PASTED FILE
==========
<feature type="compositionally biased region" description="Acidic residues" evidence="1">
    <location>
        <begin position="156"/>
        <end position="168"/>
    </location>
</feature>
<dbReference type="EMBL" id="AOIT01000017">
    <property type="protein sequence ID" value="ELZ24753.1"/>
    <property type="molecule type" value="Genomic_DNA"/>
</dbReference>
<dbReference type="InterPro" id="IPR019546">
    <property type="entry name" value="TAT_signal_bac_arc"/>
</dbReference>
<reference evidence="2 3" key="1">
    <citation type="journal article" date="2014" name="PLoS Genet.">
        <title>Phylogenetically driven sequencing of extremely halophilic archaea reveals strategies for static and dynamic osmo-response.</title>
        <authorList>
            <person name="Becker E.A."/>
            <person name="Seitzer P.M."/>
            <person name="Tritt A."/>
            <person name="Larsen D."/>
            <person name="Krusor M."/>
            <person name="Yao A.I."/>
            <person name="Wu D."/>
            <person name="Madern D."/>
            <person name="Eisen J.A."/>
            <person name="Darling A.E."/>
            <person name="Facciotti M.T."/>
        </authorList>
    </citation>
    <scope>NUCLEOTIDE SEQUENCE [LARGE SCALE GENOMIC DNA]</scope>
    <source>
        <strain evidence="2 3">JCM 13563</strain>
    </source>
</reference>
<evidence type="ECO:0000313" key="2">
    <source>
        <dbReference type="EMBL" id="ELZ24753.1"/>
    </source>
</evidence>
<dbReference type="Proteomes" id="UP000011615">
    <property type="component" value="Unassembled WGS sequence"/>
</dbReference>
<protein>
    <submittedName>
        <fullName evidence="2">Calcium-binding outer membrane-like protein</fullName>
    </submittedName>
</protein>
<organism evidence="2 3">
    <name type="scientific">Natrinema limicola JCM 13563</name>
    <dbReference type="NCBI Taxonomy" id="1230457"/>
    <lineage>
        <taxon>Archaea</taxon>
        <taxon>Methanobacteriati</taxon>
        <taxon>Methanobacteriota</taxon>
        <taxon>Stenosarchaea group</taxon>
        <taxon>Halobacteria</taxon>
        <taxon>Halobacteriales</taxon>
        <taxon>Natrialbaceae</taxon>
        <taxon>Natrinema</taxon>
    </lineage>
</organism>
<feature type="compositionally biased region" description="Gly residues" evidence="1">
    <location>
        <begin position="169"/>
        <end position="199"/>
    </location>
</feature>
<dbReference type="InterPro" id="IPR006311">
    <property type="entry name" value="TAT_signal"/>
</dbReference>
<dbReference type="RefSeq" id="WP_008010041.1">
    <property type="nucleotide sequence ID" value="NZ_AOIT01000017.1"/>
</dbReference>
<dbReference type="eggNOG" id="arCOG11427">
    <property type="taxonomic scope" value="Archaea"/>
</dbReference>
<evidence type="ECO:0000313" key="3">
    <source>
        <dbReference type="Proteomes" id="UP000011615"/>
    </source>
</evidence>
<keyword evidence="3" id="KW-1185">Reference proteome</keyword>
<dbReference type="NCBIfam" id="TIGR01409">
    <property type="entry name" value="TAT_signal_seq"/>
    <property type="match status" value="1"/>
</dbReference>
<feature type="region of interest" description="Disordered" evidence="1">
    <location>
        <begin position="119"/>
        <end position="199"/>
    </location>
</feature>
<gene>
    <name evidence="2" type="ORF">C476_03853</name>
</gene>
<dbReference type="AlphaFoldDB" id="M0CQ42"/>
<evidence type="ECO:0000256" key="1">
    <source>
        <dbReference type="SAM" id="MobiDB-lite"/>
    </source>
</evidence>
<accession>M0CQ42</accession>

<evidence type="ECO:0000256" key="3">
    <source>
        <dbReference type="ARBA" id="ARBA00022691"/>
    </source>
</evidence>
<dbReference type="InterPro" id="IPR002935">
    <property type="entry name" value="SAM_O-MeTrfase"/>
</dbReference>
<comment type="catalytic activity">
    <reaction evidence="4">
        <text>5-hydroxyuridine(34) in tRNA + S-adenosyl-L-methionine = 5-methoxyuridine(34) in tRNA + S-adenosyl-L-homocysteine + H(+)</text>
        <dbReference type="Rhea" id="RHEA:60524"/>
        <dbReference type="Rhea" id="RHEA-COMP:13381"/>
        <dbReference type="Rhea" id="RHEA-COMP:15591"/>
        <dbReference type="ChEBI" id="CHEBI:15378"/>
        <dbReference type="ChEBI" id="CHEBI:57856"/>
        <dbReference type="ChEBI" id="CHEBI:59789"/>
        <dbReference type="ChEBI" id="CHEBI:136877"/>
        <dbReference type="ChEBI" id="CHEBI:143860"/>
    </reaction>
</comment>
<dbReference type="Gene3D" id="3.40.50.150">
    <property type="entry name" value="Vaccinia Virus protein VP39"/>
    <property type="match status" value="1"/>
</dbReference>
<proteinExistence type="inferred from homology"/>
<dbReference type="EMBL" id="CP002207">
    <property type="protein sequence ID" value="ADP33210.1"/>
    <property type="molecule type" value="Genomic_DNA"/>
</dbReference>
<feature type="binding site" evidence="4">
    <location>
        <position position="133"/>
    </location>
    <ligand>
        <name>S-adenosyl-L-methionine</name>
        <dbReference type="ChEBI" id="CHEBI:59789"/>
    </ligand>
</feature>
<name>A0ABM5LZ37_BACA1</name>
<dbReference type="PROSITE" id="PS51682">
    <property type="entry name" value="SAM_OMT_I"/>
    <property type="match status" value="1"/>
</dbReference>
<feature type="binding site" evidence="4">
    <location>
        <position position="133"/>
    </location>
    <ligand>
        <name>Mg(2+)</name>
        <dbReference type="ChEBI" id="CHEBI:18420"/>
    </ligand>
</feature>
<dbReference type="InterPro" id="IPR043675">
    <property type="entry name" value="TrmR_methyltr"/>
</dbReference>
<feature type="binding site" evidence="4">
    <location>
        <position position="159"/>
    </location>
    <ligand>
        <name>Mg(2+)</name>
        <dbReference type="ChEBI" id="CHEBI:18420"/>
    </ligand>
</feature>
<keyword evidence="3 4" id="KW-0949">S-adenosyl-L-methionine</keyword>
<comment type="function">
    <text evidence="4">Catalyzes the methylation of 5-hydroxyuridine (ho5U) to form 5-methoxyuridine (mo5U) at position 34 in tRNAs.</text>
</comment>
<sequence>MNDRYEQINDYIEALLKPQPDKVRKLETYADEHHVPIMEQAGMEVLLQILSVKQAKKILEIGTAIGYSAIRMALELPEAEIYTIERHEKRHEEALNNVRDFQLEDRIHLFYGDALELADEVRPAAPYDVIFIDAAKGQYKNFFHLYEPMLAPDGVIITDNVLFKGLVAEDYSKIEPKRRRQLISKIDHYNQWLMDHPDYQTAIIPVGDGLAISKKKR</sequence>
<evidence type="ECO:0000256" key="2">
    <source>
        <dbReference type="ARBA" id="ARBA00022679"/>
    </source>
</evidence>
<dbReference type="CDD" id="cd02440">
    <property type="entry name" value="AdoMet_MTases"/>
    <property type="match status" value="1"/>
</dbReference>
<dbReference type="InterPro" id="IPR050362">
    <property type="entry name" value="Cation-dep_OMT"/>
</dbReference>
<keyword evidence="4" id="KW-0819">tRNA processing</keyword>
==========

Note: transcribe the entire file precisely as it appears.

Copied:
<feature type="compositionally biased region" description="Acidic residues" evidence="1">
    <location>
        <begin position="156"/>
        <end position="168"/>
    </location>
</feature>
<dbReference type="EMBL" id="AOIT01000017">
    <property type="protein sequence ID" value="ELZ24753.1"/>
    <property type="molecule type" value="Genomic_DNA"/>
</dbReference>
<dbReference type="InterPro" id="IPR019546">
    <property type="entry name" value="TAT_signal_bac_arc"/>
</dbReference>
<reference evidence="2 3" key="1">
    <citation type="journal article" date="2014" name="PLoS Genet.">
        <title>Phylogenetically driven sequencing of extremely halophilic archaea reveals strategies for static and dynamic osmo-response.</title>
        <authorList>
            <person name="Becker E.A."/>
            <person name="Seitzer P.M."/>
            <person name="Tritt A."/>
            <person name="Larsen D."/>
            <person name="Krusor M."/>
            <person name="Yao A.I."/>
            <person name="Wu D."/>
            <person name="Madern D."/>
            <person name="Eisen J.A."/>
            <person name="Darling A.E."/>
            <person name="Facciotti M.T."/>
        </authorList>
    </citation>
    <scope>NUCLEOTIDE SEQUENCE [LARGE SCALE GENOMIC DNA]</scope>
    <source>
        <strain evidence="2 3">JCM 13563</strain>
    </source>
</reference>
<evidence type="ECO:0000313" key="2">
    <source>
        <dbReference type="EMBL" id="ELZ24753.1"/>
    </source>
</evidence>
<dbReference type="Proteomes" id="UP000011615">
    <property type="component" value="Unassembled WGS sequence"/>
</dbReference>
<protein>
    <submittedName>
        <fullName evidence="2">Calcium-binding outer membrane-like protein</fullName>
    </submittedName>
</protein>
<organism evidence="2 3">
    <name type="scientific">Natrinema limicola JCM 13563</name>
    <dbReference type="NCBI Taxonomy" id="1230457"/>
    <lineage>
        <taxon>Archaea</taxon>
        <taxon>Methanobacteriati</taxon>
        <taxon>Methanobacteriota</taxon>
        <taxon>Stenosarchaea group</taxon>
        <taxon>Halobacteria</taxon>
        <taxon>Halobacteriales</taxon>
        <taxon>Natrialbaceae</taxon>
        <taxon>Natrinema</taxon>
    </lineage>
</organism>
<feature type="compositionally biased region" description="Gly residues" evidence="1">
    <location>
        <begin position="169"/>
        <end position="199"/>
    </location>
</feature>
<dbReference type="InterPro" id="IPR006311">
    <property type="entry name" value="TAT_signal"/>
</dbReference>
<dbReference type="RefSeq" id="WP_008010041.1">
    <property type="nucleotide sequence ID" value="NZ_AOIT01000017.1"/>
</dbReference>
<dbReference type="eggNOG" id="arCOG11427">
    <property type="taxonomic scope" value="Archaea"/>
</dbReference>
<evidence type="ECO:0000313" key="3">
    <source>
        <dbReference type="Proteomes" id="UP000011615"/>
    </source>
</evidence>
<keyword evidence="3" id="KW-1185">Reference proteome</keyword>
<dbReference type="NCBIfam" id="TIGR01409">
    <property type="entry name" value="TAT_signal_seq"/>
    <property type="match status" value="1"/>
</dbReference>
<feature type="region of interest" description="Disordered" evidence="1">
    <location>
        <begin position="119"/>
        <end position="199"/>
    </location>
</feature>
<gene>
    <name evidence="2" type="ORF">C476_03853</name>
</gene>
<dbReference type="AlphaFoldDB" id="M0CQ42"/>
<evidence type="ECO:0000256" key="1">
    <source>
        <dbReference type="SAM" id="MobiDB-lite"/>
    </source>
</evidence>
<accession>M0CQ42</accession>

<evidence type="ECO:0000256" key="3">
    <source>
        <dbReference type="ARBA" id="ARBA00022691"/>
    </source>
</evidence>
<dbReference type="InterPro" id="IPR002935">
    <property type="entry name" value="SAM_O-MeTrfase"/>
</dbReference>
<comment type="catalytic activity">
    <reaction evidence="4">
        <text>5-hydroxyuridine(34) in tRNA + S-adenosyl-L-methionine = 5-methoxyuridine(34) in tRNA + S-adenosyl-L-homocysteine + H(+)</text>
        <dbReference type="Rhea" id="RHEA:60524"/>
        <dbReference type="Rhea" id="RHEA-COMP:13381"/>
        <dbReference type="Rhea" id="RHEA-COMP:15591"/>
        <dbReference type="ChEBI" id="CHEBI:15378"/>
        <dbReference type="ChEBI" id="CHEBI:57856"/>
        <dbReference type="ChEBI" id="CHEBI:59789"/>
        <dbReference type="ChEBI" id="CHEBI:136877"/>
        <dbReference type="ChEBI" id="CHEBI:143860"/>
    </reaction>
</comment>
<dbReference type="Gene3D" id="3.40.50.150">
    <property type="entry name" value="Vaccinia Virus protein VP39"/>
    <property type="match status" value="1"/>
</dbReference>
<proteinExistence type="inferred from homology"/>
<dbReference type="EMBL" id="CP002207">
    <property type="protein sequence ID" value="ADP33210.1"/>
    <property type="molecule type" value="Genomic_DNA"/>
</dbReference>
<feature type="binding site" evidence="4">
    <location>
        <position position="133"/>
    </location>
    <ligand>
        <name>S-adenosyl-L-methionine</name>
        <dbReference type="ChEBI" id="CHEBI:59789"/>
    </ligand>
</feature>
<name>A0ABM5LZ37_BACA1</name>
<dbReference type="PROSITE" id="PS51682">
    <property type="entry name" value="SAM_OMT_I"/>
    <property type="match status" value="1"/>
</dbReference>
<feature type="binding site" evidence="4">
    <location>
        <position position="133"/>
    </location>
    <ligand>
        <name>Mg(2+)</name>
        <dbReference type="ChEBI" id="CHEBI:18420"/>
    </ligand>
</feature>
<dbReference type="InterPro" id="IPR043675">
    <property type="entry name" value="TrmR_methyltr"/>
</dbReference>
<feature type="binding site" evidence="4">
    <location>
        <position position="159"/>
    </location>
    <ligand>
        <name>Mg(2+)</name>
        <dbReference type="ChEBI" id="CHEBI:18420"/>
    </ligand>
</feature>
<keyword evidence="3 4" id="KW-0949">S-adenosyl-L-methionine</keyword>
<comment type="function">
    <text evidence="4">Catalyzes the methylation of 5-hydroxyuridine (ho5U) to form 5-methoxyuridine (mo5U) at position 34 in tRNAs.</text>
</comment>
<sequence>MNDRYEQINDYIEALLKPQPDKVRKLETYADEHHVPIMEQAGMEVLLQILSVKQAKKILEIGTAIGYSAIRMALELPEAEIYTIERHEKRHEEALNNVRDFQLEDRIHLFYGDALELADEVRPAAPYDVIFIDAAKGQYKNFFHLYEPMLAPDGVIITDNVLFKGLVAEDYSKIEPKRRRQLISKIDHYNQWLMDHPDYQTAIIPVGDGLAISKKKR</sequence>
<evidence type="ECO:0000256" key="2">
    <source>
        <dbReference type="ARBA" id="ARBA00022679"/>
    </source>
</evidence>
<dbReference type="CDD" id="cd02440">
    <property type="entry name" value="AdoMet_MTases"/>
    <property type="match status" value="1"/>
</dbReference>
<dbReference type="InterPro" id="IPR050362">
    <property type="entry name" value="Cation-dep_OMT"/>
</dbReference>
<keyword evidence="4" id="KW-0819">tRNA processing</keyword>